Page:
Arran bees chosen for research project
Honey bees on Arran are thriving thanks to the work during the last four years by the Arran Bee Group. Now the island has been chosen to carry out a national piece of research into honey bees and the fight against Varroa. Here Elanor McNamara explains:
In 2013 the Arran Trust made a substantial grant of £2,000 to the Arran Bee Group to enabled us to subsidise the buying of 11 nuclei - baby colonies - of honey bees.
The bees were sourced from Dumfries, and are Scottish black bee hybrids. Scottish black bees might not be always as prolific in the honey department as the Italian bees popular over the border, but they get out of bed earlier, and are better able to forage during border line conditions, which is quite often what they get here - bees not liking damp.
Four years, some ups and downs and a few hundred jars of honey later, our bees have blossomed. There are now 57 colonies of honey bees on Arran, and one on Holy Island, busy gathering pollen and nectar from a huge variety of plants, and pollinating them in the process. I have certainly noticed an increase in my yields of pears, apples and soft fruits and I hope you are feeling the benefits, too. Honey bees are essential to life on earth in their capacity as pollinators, and this is why many of us keep bees.
It’s been a learning curve for many of us in the Arran Bee Group since many of us were new to beekeeping. But the experienced members, and members who quickly gained experience, have been working hard, travelling all over the island to support any beekeeper who needed help.
The beekeeper’s year is divided firmly into two: the winter is a waiting game. You don’t open hives in the winter for fear of chilling or disturbing the cluster of bees huddled very much like penguins in a rugby ball shape deep in the hive. You give them a bit of bakers candy to keep them go- ing, and cross your fingers.
When the bees wake up in early spring the fun begins. Spring and summer are spent by the beekeeper trying to make sure that the bees don’t swarm making sure the bees have room, performing artificial swarms where necessary, and other tricks to discourage the bees from heading off for pastures new. All being well there might be a small surplus of golden treasure at the end of the summer to make it all feel worthwhile.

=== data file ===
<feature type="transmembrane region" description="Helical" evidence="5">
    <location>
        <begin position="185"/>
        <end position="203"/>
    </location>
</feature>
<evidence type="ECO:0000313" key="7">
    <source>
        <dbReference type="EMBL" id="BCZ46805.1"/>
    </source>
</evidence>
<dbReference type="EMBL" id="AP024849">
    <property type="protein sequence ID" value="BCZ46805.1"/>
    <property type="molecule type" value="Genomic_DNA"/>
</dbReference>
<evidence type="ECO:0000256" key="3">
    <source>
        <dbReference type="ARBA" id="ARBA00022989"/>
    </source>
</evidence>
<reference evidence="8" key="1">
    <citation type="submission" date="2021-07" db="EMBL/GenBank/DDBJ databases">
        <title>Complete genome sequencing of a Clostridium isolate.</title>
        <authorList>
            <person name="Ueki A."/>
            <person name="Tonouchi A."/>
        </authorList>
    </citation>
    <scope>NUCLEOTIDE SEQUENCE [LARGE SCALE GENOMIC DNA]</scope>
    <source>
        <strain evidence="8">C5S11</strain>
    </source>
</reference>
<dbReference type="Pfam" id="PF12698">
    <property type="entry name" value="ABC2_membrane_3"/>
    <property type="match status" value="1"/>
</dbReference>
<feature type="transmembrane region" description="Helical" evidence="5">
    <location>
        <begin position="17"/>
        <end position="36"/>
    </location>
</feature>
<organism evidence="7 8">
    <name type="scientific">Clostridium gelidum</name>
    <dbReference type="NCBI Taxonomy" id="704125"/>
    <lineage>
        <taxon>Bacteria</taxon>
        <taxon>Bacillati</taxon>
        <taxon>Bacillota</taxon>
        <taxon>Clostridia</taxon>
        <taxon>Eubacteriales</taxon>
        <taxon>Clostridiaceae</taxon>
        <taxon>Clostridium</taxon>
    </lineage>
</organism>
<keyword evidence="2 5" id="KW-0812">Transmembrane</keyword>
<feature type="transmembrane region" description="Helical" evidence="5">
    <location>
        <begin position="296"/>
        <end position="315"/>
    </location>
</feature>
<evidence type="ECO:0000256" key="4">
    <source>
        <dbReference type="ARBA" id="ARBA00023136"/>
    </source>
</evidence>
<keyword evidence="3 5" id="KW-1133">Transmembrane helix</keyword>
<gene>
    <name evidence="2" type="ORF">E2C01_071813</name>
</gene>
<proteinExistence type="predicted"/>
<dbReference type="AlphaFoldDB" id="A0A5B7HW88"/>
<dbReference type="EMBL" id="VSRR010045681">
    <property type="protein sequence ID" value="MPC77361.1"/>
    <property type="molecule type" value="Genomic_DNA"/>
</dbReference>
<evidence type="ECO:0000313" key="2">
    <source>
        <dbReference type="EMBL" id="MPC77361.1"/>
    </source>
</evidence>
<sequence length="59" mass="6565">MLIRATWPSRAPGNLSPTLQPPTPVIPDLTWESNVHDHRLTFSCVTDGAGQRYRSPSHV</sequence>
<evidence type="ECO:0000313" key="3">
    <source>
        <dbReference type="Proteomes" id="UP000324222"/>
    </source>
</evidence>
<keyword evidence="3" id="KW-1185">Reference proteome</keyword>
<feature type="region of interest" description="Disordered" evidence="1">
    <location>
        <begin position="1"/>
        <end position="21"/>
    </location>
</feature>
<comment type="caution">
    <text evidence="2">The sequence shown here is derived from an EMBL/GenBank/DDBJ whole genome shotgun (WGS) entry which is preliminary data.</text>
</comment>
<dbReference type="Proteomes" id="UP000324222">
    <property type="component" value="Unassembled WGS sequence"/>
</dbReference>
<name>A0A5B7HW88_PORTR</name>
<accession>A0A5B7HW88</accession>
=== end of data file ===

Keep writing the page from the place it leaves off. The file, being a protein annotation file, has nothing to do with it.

Bees feel swarmy when they are strong - it’s the bees’ way of having a baby. While beekeepers like their colonies strong, they don’t like their bees flying away. Especially so now that varroa destructor has colonised Scotland. Varroa is the major threat to honey bees at the moment. They are parasitical mites that breed in the cells of developing bees. They are physically damaging to bees since they latch on behind the head, and they carry fatal viruses.
Varroa were a native pest to the Asian honey bee, but jumped ship when European honeybee keeping spread east. European honey bees are less able to cope with varroa and untreated infestation is fatal.
There are several chemical and mechanical ways to treat varroa, and bee scientists are looking for improved treatments all the time. In this regard Arran Bee Group has been selected for a national piece of research.
Graeme Sharp is our local expert. He works from the agricultural college at Auchincruive where he has a huge apiary and teaches beekeeping. He has been over several times to run training courses for us, and when he heard of this latest research project he suggested Arran Bee Group as a well-coordinated group. Obviously Arran is great as a study area since it has such clear boundaries.
Honeybees can only range three miles from their hive meaning it is unlikely that a swarm could arrive here on their own.
Arran Bee Group collectively agreed to participate and last week Fiona Highet, of SASA (Science and Advice for Scottish Agriculture), was here with St Andrews and Aberdeen universities PHD student Luke Woodford to explain their project and take a small sample of bees from all 57 hives. They are looking at our varroa burden and also the virus burden carried by the mites. They are also taking over charge of our varroa treatment programme. This is a fantastic opportunity for us to aid in the war against varroa, and to end up with the healthiest possible bees ourselves.
It is more important than ever that nobody brings bees to Arran. Doing so could skew the results of this research, and give all our bees a setback. If you would like to start beekeeping you would be made very welcome at any of our meetings, usually the third Thursday in the month at the Ranger Centre at the castle at 7pm. We have club hives which exist to supply colonies to those who need so we can probably supply you with bees more cheaply than importing them. Additionally they will be locally adapted bees, best prepared for our dubious climate.
One other issue of importance is in identifying any wild colonies on the island, which are a nuisance to householders as well as being a reservoir of infection and disease. We would be grateful to hear from anyone who knows the location of any wild colonies either in properties or elsewhere. Please contact either Margo, on 302393 or Robert on 830302.
Our next meeting is Thursday September 21 at 7pm at the Ranger Centre, where Luke will talk in more depth about the science behind his research. All are welcome.
Pictured left to right at one of the club apiaries at the Arran Community Land Initiative are: Fiona Highet, SASA, St Andrews and Aberdeen universities PhD student Luke Woodford and bee expert Graeme Sharp.